A dark, gritty tale of a man (Casey Affleck) home from another tour in Iraq, and how he disappears after getting involved with an underground fight club overseen by a ruthless leader (Woody Harrelson). After he goes missing, his older brother (Christian Bale), fresh out of prison, becomes determined to find him even under the strictest orders by police to let them do their jobs and to not get involved. This is a story that has a lot of interesting things to say, namely about the present-day economy, the feeling of being trapped in small, working class towns, as well as the post traumatic stress that continues to haunt soldiers after they return home. Bale is phenomenal as he always is, with Harrelson proving to be a terrifying, memorable villain. The end of the movie is unmistakably harsh, but also powerful and will not leave the viewer quickly. It does not get everything right, but in terms of tone and the sheer arresting ability director Scott Cooper captures, it is still worth a view.
An intriguing, though somewhat underdeveloped story of a mercenary hunter (Willem Dafoe) tasked with the mission of finding and killing the last remaining Tasmanian devil in the wilderness of Australia. He also becomes involved with the family he is staying with, whose father has gone missing. There are a lot of interesting elements here, and the ending in particular is powerful and moving, but ultimately this movie is a frustrating concoction of family drama mixed with man vs. nature. The scenes with Dafoe out in the wilderness are fantastic, while his moments with the family seem like a slight distraction from the main meat of the story. Dafoe, as always, is phenomenal and does a lot with his very thinly detailed character, and the cinematography is absolutely breathtaking. In the end though, it just feels slightly underdone, which is a shame because there is a lot of great material here.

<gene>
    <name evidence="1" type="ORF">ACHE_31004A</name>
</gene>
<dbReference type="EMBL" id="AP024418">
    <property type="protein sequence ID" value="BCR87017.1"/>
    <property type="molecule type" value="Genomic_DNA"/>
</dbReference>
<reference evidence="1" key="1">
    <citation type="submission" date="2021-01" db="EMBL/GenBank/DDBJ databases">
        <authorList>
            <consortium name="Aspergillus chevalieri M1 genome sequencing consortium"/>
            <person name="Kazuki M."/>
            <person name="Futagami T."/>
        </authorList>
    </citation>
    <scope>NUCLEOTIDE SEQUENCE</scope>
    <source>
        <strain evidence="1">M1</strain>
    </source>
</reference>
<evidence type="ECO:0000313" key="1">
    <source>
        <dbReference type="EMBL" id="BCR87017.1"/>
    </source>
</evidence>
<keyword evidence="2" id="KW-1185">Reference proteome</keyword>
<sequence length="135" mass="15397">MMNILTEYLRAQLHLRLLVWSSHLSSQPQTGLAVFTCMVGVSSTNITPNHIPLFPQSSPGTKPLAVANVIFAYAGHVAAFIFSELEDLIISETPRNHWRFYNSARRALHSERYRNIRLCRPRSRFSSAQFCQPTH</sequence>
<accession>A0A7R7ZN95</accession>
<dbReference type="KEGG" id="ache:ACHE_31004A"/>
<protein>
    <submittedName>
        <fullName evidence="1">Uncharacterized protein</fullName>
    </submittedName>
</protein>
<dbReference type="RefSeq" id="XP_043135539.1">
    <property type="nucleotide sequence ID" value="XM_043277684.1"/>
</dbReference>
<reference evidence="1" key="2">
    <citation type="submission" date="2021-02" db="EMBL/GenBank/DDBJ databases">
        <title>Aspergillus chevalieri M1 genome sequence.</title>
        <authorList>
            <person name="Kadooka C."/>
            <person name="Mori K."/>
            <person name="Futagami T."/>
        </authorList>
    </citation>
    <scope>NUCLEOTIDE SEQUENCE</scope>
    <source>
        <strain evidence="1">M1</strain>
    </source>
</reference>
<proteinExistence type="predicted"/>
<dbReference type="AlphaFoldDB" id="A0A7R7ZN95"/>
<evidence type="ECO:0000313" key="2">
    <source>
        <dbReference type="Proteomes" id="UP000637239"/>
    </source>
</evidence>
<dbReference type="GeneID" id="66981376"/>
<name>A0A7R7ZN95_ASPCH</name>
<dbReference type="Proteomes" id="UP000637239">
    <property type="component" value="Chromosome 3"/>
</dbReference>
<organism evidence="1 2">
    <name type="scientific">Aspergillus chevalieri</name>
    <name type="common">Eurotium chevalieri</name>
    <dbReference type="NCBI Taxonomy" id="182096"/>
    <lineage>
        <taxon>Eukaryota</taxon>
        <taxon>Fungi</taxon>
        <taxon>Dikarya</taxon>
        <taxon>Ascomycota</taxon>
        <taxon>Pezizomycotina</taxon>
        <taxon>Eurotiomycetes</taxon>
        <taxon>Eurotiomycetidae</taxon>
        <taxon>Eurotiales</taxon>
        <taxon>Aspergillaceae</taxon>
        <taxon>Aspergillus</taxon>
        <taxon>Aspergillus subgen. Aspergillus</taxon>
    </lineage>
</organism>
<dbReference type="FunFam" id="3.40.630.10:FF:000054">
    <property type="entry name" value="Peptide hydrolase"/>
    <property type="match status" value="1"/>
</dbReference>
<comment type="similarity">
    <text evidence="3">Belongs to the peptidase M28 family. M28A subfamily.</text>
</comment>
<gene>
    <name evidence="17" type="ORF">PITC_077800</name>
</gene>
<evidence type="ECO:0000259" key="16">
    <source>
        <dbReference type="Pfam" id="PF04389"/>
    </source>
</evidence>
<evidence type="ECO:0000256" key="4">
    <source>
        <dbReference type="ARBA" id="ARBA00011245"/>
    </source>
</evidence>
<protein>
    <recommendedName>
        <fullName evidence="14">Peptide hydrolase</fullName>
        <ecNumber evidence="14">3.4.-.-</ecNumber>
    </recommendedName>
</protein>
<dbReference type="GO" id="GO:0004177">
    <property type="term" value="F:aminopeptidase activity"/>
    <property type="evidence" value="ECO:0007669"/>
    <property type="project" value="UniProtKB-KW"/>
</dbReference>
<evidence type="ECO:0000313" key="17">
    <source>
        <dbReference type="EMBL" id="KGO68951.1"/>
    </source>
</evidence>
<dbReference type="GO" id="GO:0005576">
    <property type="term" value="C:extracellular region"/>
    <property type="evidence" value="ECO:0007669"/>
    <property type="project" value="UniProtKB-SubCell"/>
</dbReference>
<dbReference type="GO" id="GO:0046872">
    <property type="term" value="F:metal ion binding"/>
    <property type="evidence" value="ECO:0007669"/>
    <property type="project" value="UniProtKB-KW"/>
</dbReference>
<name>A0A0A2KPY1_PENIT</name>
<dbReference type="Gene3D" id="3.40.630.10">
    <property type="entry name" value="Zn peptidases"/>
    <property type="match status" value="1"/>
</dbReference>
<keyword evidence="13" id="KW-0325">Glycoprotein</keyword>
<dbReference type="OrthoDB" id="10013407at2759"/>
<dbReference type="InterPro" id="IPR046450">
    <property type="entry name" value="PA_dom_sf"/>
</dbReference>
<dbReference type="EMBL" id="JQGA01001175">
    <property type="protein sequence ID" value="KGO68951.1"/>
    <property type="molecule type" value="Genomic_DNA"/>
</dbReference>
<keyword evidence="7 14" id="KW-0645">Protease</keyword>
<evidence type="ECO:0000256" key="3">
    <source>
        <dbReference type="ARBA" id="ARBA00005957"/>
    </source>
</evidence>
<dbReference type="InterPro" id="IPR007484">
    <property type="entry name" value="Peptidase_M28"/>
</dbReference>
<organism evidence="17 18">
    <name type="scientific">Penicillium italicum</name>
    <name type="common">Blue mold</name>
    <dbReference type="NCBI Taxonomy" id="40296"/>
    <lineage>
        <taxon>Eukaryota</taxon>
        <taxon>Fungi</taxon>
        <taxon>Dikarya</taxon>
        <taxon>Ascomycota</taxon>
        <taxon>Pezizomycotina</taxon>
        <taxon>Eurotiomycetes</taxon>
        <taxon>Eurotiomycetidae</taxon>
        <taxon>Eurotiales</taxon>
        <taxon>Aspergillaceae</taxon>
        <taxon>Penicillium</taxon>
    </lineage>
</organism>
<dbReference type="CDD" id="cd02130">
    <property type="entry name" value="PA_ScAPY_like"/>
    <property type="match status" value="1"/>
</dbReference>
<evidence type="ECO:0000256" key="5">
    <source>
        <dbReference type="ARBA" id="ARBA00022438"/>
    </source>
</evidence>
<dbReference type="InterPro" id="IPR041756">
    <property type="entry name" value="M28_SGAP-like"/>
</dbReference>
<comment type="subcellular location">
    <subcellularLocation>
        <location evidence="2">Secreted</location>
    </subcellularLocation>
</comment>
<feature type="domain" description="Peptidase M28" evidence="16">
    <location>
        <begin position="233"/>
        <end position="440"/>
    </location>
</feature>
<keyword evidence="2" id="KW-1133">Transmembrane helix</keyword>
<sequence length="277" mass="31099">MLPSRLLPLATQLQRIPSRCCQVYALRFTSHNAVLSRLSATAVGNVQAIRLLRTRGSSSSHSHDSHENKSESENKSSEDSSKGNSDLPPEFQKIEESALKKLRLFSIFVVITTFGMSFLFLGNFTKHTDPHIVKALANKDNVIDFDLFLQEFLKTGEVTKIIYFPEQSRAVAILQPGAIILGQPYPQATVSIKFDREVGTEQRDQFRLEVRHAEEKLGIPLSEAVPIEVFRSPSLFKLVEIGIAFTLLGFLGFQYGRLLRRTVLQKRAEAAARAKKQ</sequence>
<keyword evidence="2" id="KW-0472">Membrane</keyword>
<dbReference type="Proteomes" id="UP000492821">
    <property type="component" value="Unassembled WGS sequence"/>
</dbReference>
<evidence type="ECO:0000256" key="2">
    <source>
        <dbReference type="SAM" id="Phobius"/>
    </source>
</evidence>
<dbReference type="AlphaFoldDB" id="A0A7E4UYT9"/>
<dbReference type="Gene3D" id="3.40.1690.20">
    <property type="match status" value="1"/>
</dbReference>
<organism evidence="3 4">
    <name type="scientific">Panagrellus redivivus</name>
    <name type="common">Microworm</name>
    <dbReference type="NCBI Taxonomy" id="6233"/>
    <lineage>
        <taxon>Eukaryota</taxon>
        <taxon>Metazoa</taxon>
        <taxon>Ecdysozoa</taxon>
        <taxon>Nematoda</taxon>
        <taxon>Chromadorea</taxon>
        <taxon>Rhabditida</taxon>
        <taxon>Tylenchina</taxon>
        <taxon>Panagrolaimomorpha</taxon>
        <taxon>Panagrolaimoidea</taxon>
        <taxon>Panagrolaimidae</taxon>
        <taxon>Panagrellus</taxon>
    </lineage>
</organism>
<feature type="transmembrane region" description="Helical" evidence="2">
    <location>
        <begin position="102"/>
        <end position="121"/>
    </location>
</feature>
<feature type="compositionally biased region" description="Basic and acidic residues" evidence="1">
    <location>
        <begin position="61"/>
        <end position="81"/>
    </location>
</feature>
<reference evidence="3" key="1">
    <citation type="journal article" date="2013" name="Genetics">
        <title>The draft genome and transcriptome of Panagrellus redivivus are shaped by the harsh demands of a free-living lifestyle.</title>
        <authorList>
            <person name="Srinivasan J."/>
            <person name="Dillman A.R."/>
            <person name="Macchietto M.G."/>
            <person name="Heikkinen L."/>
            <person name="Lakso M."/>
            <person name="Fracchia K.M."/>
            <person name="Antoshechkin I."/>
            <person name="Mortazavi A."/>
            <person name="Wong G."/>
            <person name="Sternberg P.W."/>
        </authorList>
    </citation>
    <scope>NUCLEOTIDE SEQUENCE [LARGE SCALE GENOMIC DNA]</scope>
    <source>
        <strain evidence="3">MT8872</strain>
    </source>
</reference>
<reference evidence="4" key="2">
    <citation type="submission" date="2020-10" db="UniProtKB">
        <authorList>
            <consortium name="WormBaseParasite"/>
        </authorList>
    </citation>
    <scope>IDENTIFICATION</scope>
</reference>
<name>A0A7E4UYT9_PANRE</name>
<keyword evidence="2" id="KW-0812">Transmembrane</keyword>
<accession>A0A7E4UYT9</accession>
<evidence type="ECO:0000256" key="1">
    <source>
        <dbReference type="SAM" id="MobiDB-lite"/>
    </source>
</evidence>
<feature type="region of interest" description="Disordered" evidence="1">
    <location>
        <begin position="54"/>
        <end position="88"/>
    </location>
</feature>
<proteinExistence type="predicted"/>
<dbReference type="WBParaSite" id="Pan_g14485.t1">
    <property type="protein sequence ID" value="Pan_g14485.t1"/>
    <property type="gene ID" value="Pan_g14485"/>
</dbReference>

A hugely influential and masterfully constructed samurai tale with Western undertones concerning an impoverished roamer (Toshiro Mifune) who comes to a small Japanese town ruled by two evil gangs who threaten to tear it apart. Instead of taking one side over the other, the drifter elects to in turn attempt to manipulate each group into destroying each other, although this proves not to be a plan without flaws, including a nearly fatal lesson in pride going before the fall. Mifune is absolutely phenomenal, as he effortlessly portrays a character that is committed to accomplishing what the common good is for everyone. The themes of power, pride, redemption, and equality are ones that prove to be utterly arresting thanks to the wonderful direction from legendary filmmaker Akira Kurosawa. Mostly, this is a simple movie that does not try to be anything more than it is, but ultimately, thanks as well to a thrilling finale, this is a masterpiece.
An masterfully constructed epic concerning a general (Russell Crowe) of the Roman Army, next in line to be emperor thanks to his strong relationship to the current one (Richard Harris), before he is murdered in cold blood by his own son (Joaquin Phoenix) and the son sells the general into slavery after brutally murdering his family. The general becomes a gladiator, rising up through the rankings focused on enacting revenge on the emperor, and thus becoming a power political piece the newly crowned Caesar can not kill due to his popularity with the people of Rome. A soaring epic that nails almost everything right, with fantastic performances from Crowe and Phoenix that helped make them the movie stars they are now. This is a special, unique movie about the Roman empire and the way Scott captures it is utterly thrilling.
A major disappointment from the usually reliable Darren Aronofsky on the story of Noah, his internal struggles to understand his mission from his God, and the huge task he undertakes of building an ark to spare two of every animal, and his family, from God's reckoning. What could have been an epic, superb picture instead squanders any respect it might have earned in its first two-thirds by devolving into a ridiculous melodrama in its final third. There is nothing wrong with taking some liberties with the story, namely the psychosis of Noah, but Aronofsky just takes it way too far, to a point where Noah is basically Walter White. The acting is phenomenal, notably Crowe in yet another remarkable performance, and the vision Aronfosky possesses is downright arresting at times, but ultimately he strays too far from his source material and makes the story too messy as a result.